During her time at VCHS, Immel was a 4-year varsity soccer player. She played as a defender throughout her career, riding wherever time permitted. Coincidentally, the two sports of riding and soccer drew a parallel for Immel. Past the substantial amount of dedication, Immel discovered a similarity between training her two-year-old horse, Brandy, and defending an opponent.

“You move a cow how you play defense,” she spilled. “You watch their hips and their eyes, when they stop you stop, when they move you move. If you want to get a cow to change directions, you cut them off, just as you would a forward coming at you with a ball.”

As unique as it is, this perspective worked for Immel to combine her two athletic worlds into one.

Immel is only in her first year of being a part of the Western Show team, but she has accomplished plenty in a short amount of time. Placing first at four of the shows and making it to the semi-finals on the Western Show team have been some of her highlights. She plans to gain residency in Oregon and apply to Oregon State’s vet school, but she is open to where her career takes her. In face of uncertainty, Immel is eager for her future, being that she is content with the route she has chosen. If she has learned any lesson since leaving VCHS, it is that you could have the straight A’s but still fail. “If I wanted a 4.0, I would have to give up everything else, and to me, that is not worth it.” Immel shares that she has met incredible people along the way and has devoted her effort to exactly what she wants to do for the rest of her life. “When I come out of college with my degree, I might not be the most stellar student, but I will be a well-rounded person that can get myself through the rest of whatever life throws at me. It is not about the numbers.”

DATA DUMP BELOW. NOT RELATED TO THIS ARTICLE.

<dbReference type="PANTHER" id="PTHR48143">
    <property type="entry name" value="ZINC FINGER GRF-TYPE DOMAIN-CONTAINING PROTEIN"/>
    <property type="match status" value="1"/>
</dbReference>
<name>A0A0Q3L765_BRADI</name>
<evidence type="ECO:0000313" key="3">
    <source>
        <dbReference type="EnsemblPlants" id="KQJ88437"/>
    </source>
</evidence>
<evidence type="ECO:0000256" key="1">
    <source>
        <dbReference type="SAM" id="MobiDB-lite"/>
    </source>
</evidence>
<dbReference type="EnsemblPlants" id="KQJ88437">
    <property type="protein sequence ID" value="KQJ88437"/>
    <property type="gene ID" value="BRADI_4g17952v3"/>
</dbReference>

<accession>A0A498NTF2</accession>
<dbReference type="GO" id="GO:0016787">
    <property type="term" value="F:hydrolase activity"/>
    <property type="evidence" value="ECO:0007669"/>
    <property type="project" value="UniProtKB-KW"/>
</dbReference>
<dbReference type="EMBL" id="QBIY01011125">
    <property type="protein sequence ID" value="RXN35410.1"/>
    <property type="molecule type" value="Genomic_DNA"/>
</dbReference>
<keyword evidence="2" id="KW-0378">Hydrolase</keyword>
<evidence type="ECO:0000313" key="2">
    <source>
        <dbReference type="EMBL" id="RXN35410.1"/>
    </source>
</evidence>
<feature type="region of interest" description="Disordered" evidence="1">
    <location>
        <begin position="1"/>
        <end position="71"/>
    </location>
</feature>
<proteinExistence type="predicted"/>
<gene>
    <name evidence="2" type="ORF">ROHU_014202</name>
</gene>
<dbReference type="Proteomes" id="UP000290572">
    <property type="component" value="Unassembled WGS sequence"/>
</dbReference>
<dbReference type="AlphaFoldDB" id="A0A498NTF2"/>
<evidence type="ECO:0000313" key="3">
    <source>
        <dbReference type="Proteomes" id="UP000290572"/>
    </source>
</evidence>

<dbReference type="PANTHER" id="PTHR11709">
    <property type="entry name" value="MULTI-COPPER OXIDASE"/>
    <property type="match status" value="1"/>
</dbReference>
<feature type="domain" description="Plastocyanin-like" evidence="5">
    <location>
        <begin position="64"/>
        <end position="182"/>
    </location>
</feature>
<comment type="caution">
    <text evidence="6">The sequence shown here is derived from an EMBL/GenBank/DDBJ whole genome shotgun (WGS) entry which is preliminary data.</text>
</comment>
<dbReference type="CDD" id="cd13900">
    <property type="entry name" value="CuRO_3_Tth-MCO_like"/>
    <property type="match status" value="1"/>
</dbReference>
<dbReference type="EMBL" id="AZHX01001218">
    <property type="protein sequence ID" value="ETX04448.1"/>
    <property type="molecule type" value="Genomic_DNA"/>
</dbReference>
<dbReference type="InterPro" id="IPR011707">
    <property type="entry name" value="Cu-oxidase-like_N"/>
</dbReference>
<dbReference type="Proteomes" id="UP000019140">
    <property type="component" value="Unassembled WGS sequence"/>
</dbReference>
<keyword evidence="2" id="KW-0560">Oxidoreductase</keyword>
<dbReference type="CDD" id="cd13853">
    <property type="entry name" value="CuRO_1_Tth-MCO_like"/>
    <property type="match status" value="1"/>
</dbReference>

From Sydney Immel to her VCHS community: If you are in the market for a horse, please come to the Cal Poly Performance Horse Sale next May! Thank you for all the love and support! P.S. I love you Mrs. Golden!

VCHS Alumni Lucas Sweany ’17 Signs With Minnesota Twins – University of the Pacific

STOCKTON, Calif. – The Pacific baseball program has officially announced that former Tiger Lucas Sweany has signed a professional contract with the Minnesota Twins.
Despite a shortened season in 2020, Sweany becomes the 95th student-athlete in program history to reach the professional ranks. Additionally, it also marks the eighth consecutive year that a Tiger has turned pro following their career in Stockton, dating back to Tyger Pederson in 2013.
“Playing professional baseball has always been a dream of mine and today, that lifelong dream came true,” said Sweany. “Thank you to the Minnesota Twins for making all of this possible… I am so thankful for everyone that has helped me achieve this dream. Thank you to Pacific for being my home the last three years… thank you to all of the coaching staff for developing me into the player that I am today… I truly couldn’t have done it without all of you.”

Click here for more…

Harrington photo

Maxie Harrington ’18

By Lindsey Munar ’16 | June 5, 2020